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Is this the world my unborn daughter is coming into; elected officials driven to redefine the term rape, while at the same time debating the legitimacy of assaulting women?

STORY: Congressman Todd Akin Says Rape Victims Have ‘Ways To Try To Shut That Whole Thing Down

Sometimes I cringe when I think about the life my daughter will have to endure when it comes to her health.

When it comes to abortion, conservative Republicans want to save the unborn while still in the womb, but after it’s born they don’t want anything to do with it.

Which brings us to Missouri Congressman Todd Akin, who not only made me afraid for my own daughter, but women everywhere.

In an interview with KTVI-TV on Sunday, the GOP Senate nominee was asked if he supported abortion in the case of rape. Here’s what he said:

“From what I understand from doctors, that’s really rare…If it’s a legitimate rape, the female body has ways to try to shut that whole thing down. But let’s assume maybe that didn’t work or something. I think there should be some punishment, but the punishment ought to be on the rapist.”

First Akin issued a statement saying he “misspoke:”

“As a member of Congress, I believe that working to protect the most vulnerable in our society is one of my most important responsibilities, and that includes protecting both the unborn and victims of sexual assault. In reviewing my off-the-cuff remarks, it’s clear that I misspoke in this interview and it does not reflect the deep empathy I hold for the thousands of women who are raped and abused every year.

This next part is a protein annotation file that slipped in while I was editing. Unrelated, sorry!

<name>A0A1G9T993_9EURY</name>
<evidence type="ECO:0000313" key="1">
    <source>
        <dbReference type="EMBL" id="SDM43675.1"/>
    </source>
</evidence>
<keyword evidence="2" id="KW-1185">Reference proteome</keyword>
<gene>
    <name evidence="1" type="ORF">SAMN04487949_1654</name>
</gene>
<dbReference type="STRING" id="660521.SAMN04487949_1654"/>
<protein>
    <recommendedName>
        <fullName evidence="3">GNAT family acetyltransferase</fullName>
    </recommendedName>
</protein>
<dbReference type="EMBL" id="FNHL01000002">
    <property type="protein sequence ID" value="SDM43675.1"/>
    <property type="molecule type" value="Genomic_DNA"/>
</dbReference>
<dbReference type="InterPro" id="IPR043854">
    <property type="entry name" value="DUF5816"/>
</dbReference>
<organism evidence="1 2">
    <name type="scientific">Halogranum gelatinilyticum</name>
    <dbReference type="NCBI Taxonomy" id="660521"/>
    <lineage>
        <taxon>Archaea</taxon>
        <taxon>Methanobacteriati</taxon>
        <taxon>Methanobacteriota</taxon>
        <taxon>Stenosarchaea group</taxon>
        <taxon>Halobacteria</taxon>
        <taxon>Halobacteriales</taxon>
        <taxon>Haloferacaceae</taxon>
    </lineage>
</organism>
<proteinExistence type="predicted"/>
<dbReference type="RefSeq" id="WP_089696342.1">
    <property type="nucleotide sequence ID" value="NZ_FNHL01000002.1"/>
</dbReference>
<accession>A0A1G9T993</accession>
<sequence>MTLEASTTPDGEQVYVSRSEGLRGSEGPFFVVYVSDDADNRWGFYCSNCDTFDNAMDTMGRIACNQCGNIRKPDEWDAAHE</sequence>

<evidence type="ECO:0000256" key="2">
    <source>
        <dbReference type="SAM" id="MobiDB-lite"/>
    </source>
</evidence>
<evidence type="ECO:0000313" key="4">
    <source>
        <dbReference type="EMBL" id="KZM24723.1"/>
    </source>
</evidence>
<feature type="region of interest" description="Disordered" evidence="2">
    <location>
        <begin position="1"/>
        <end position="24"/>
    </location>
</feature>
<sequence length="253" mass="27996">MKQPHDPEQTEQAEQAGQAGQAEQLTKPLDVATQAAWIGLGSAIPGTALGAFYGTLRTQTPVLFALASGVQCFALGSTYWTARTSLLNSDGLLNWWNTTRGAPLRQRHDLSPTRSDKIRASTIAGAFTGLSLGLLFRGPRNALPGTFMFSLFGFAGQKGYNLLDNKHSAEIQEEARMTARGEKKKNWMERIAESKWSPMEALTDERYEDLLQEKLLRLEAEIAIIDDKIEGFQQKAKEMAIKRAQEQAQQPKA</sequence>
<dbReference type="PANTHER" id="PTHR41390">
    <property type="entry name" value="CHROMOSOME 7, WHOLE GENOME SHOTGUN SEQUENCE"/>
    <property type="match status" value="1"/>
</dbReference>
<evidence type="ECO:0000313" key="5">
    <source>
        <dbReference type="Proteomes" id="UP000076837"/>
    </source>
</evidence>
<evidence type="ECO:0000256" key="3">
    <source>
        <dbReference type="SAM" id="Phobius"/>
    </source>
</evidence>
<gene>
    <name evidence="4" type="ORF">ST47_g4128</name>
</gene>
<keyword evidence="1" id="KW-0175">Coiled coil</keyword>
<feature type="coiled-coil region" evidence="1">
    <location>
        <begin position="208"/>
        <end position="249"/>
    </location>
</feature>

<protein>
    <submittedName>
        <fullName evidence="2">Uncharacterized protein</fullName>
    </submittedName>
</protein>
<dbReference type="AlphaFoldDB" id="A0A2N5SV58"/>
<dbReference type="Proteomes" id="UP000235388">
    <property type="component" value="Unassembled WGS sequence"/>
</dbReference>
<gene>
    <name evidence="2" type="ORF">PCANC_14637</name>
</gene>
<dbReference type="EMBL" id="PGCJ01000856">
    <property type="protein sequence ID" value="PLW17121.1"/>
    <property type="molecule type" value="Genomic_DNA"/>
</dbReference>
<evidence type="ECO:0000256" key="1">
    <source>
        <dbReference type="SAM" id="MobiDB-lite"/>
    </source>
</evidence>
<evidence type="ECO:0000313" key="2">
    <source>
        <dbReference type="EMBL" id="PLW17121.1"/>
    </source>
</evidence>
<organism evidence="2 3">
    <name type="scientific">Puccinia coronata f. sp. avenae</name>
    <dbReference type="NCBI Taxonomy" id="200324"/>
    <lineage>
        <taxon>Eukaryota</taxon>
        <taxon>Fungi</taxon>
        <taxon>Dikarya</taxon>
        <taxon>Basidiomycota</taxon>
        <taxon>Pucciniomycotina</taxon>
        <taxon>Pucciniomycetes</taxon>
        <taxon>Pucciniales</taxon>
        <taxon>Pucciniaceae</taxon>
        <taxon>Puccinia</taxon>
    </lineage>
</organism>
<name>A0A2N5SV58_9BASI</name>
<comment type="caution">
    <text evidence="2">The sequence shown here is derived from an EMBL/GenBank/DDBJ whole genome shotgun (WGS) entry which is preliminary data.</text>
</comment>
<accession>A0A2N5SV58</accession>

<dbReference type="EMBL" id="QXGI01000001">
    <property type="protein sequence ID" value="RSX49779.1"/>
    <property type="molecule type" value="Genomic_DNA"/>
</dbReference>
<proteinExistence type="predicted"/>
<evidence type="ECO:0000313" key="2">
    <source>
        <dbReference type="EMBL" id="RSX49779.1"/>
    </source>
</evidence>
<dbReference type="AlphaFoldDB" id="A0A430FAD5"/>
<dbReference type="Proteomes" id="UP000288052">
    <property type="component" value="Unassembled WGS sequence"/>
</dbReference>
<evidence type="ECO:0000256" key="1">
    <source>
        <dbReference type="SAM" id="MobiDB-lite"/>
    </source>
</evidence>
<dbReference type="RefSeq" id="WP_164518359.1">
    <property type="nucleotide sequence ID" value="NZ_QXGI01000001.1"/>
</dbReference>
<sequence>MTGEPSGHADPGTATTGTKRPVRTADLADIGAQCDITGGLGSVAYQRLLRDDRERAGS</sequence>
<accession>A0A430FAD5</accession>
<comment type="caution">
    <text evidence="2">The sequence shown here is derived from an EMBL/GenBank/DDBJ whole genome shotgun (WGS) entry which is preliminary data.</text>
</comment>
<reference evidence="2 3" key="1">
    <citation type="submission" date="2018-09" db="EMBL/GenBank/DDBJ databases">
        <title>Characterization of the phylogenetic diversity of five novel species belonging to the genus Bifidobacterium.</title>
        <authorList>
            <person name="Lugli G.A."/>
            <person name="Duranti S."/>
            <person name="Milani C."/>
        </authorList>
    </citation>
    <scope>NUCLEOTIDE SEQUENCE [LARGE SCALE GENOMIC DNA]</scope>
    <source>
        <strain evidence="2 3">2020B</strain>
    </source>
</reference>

Those who perpetrate these crimes are the lowest of the low in our society and their victims will have no stronger advocate in the Senate to help ensure they have the justice they deserve.

I recognize that abortion, and particularly in the case of rape, is a very emotionally charged issue. But I believe deeply in the protection of all life and I do not believe that harming another innocent victim is the right course of action.”

Then Akin eventually apologized for his insensitive comments, telling former Ark. Gov., Mike Huckabee on his radio show: 

“I made that statement in error. Rape is never legitimate. It is an evil act…I used the wrong words in the wrong way. I don’t know I’m the only person in public office that suffered from foot-in-mouth disease here. I’m not a quitter.”

Akin may have apologized, but his comments go a long way considering he and Vice Presidential candidate Paul Ryan co-sponsored a bill in an attempt to force women to carry their baby – even in cases of rape. 

The bill, “No Taxpayer Funding for Abortion Act,” wanted to redefine rape as “forcible rape,” which is redundant in and of itself.

Both Ryan and Akin apparently have abortion and rape on the brain, and what’s scary is that people actually voted for them. If elected to office alongside Romney, Ryan would be a heartbeat away from becoming the next President of the United States.

A couple things troubled me about Akin’s comments. One, he says he spoke to doctors about rape. What doctor did he speak with, Dr. Kevorkian?

Second, I hate when men speak on women’s health. Akin said: 

“If it’s a legitimate rape, the female body has ways to try to shut that whole thing down.”

Because apparently he knows a woman’s body better than they do? 

It’s always curious when Pro-Life advocates leave the woman out of the equation. Akin wants to punish the rapist and not the child, but what about the mother? It always seems the women have no say in what they can do to their bodies.

The true litmus test would be if (God forbid) Akin’s sister or daughter were raped; what will he do then? I know absolutely nothing, because it’ll be their decision and not his.


Shaka Griffith is the News/Politics Editor of Follow him on Twitter and send your thoughts, rants and outburst to @Darealshaka

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